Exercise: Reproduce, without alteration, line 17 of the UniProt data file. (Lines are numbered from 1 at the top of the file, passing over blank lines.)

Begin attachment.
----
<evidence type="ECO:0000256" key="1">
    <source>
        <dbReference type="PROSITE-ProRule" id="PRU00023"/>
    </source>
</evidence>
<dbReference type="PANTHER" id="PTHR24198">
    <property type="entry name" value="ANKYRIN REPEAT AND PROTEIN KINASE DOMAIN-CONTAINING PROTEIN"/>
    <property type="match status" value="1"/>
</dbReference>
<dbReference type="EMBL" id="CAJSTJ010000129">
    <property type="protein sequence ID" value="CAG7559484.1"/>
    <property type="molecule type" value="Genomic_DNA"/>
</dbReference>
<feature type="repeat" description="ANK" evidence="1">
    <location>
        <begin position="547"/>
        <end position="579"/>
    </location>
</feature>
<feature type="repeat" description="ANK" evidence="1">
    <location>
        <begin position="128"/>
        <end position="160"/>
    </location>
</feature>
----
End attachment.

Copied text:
        <end position="579"/>